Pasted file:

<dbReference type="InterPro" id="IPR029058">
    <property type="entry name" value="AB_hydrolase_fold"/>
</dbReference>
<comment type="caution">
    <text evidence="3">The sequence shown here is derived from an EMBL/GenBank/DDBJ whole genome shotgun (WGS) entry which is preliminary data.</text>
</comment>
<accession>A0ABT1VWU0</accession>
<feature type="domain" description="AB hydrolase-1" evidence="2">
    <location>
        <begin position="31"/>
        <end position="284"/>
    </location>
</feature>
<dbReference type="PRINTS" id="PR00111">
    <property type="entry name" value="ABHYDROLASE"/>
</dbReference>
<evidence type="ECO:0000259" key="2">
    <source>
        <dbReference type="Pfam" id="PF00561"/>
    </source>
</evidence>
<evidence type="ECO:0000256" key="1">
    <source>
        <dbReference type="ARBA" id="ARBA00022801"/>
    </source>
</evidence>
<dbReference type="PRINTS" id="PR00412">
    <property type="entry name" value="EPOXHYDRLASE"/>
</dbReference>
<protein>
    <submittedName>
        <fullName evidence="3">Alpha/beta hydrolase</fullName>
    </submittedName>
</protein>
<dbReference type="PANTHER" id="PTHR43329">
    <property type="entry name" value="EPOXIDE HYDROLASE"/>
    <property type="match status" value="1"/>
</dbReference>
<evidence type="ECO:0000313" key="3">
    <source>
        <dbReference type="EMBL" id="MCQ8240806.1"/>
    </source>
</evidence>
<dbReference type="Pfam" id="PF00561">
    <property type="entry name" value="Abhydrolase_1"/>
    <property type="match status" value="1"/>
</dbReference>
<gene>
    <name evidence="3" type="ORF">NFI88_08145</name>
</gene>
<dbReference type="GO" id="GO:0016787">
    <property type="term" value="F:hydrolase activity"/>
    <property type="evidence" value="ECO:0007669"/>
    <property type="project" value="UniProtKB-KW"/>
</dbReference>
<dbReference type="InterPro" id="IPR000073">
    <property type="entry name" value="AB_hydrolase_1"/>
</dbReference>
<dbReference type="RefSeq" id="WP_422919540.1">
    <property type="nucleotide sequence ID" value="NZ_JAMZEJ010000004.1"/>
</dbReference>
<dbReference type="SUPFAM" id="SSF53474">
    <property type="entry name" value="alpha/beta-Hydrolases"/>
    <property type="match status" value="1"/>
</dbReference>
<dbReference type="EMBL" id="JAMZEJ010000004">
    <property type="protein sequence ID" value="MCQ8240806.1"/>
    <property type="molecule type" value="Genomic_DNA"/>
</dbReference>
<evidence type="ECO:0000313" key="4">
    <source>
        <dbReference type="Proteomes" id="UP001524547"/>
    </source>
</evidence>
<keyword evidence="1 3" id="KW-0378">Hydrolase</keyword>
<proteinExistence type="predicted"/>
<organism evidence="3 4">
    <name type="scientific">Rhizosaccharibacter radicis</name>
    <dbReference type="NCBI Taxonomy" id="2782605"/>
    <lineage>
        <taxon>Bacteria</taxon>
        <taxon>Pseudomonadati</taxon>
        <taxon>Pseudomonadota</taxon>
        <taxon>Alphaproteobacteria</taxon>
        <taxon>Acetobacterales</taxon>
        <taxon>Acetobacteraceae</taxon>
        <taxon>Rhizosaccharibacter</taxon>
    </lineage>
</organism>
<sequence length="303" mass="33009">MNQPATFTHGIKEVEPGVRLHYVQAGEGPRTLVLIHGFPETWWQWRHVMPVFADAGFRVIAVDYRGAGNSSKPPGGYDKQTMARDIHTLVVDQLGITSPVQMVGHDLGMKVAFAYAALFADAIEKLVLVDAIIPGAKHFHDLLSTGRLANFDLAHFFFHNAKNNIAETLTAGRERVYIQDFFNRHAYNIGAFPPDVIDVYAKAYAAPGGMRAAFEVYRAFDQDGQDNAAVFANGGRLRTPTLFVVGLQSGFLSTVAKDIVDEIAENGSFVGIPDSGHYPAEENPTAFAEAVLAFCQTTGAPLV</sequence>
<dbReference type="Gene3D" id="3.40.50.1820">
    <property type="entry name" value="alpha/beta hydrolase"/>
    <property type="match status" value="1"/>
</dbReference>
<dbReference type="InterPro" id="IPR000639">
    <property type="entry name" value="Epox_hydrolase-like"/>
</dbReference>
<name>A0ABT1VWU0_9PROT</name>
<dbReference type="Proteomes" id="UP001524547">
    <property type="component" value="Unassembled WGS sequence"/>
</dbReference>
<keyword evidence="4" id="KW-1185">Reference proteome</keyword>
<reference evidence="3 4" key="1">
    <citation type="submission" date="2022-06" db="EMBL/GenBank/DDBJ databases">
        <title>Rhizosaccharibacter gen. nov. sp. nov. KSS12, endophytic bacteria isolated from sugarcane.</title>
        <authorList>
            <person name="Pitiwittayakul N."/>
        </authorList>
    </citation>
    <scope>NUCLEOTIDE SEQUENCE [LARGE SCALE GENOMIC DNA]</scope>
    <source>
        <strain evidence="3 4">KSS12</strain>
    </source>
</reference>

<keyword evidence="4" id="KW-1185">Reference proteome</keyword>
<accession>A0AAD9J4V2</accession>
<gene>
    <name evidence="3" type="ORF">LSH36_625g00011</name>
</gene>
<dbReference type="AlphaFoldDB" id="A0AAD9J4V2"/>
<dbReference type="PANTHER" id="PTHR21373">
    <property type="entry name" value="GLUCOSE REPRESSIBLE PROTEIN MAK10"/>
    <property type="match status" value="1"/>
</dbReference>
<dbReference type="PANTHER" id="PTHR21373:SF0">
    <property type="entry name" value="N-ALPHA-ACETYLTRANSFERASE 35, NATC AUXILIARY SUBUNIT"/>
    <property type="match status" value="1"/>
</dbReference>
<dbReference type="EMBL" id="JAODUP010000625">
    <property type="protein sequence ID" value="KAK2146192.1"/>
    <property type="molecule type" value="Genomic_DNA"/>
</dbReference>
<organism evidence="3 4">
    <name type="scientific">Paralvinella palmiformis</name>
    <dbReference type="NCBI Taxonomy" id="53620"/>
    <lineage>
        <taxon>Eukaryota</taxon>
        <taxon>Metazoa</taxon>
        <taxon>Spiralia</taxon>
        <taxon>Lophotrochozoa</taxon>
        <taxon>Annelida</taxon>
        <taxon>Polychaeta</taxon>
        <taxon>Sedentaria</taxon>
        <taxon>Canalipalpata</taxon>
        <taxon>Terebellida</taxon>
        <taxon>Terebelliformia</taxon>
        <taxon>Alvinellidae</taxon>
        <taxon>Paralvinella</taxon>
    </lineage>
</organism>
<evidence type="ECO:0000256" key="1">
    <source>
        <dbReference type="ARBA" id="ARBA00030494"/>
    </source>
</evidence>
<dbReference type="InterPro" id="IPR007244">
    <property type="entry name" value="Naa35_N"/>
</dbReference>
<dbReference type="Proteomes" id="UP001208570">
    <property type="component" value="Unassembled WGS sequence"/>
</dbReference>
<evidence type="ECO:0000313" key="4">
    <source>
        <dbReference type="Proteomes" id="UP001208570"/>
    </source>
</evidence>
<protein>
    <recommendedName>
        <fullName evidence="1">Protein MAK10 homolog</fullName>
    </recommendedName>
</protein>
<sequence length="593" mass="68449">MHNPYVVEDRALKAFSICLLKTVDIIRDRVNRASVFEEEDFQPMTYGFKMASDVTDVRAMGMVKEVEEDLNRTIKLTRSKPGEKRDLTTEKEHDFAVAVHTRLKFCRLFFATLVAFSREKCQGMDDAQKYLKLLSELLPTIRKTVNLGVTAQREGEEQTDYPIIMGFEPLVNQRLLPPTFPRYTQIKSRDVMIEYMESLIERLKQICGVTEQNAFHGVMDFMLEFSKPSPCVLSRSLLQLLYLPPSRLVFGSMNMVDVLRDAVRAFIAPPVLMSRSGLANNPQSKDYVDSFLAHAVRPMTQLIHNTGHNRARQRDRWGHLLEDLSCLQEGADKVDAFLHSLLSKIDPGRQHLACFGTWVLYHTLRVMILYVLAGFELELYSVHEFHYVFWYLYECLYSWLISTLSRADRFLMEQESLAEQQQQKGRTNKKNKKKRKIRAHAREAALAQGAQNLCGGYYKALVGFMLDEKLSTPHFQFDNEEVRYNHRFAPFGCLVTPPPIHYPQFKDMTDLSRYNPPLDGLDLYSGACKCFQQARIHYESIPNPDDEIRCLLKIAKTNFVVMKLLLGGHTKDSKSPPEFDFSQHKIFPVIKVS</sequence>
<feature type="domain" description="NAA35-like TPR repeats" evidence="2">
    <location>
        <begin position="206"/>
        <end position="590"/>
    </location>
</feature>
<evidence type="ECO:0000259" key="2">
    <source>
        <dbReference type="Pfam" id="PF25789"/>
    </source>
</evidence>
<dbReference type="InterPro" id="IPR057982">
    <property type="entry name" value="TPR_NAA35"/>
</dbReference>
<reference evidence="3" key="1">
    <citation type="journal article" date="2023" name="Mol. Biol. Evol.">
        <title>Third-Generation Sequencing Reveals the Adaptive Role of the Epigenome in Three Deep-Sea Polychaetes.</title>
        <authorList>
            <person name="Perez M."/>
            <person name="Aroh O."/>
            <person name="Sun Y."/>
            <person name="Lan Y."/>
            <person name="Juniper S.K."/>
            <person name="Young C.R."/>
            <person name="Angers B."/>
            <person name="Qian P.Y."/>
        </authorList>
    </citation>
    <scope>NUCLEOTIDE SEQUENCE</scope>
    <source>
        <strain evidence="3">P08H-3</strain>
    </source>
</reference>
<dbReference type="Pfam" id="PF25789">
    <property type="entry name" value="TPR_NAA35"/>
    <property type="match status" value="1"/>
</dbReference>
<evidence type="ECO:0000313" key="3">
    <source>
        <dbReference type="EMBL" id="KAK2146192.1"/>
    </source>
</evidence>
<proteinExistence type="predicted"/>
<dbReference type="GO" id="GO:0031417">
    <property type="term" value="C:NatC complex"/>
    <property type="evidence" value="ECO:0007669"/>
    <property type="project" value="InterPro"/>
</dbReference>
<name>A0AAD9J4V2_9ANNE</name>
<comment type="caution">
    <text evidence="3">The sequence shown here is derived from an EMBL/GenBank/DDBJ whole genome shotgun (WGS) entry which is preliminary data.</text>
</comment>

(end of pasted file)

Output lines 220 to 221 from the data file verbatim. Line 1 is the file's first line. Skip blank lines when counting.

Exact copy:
</dbReference>
<name>A0AAD9J4V2_9ANNE</name>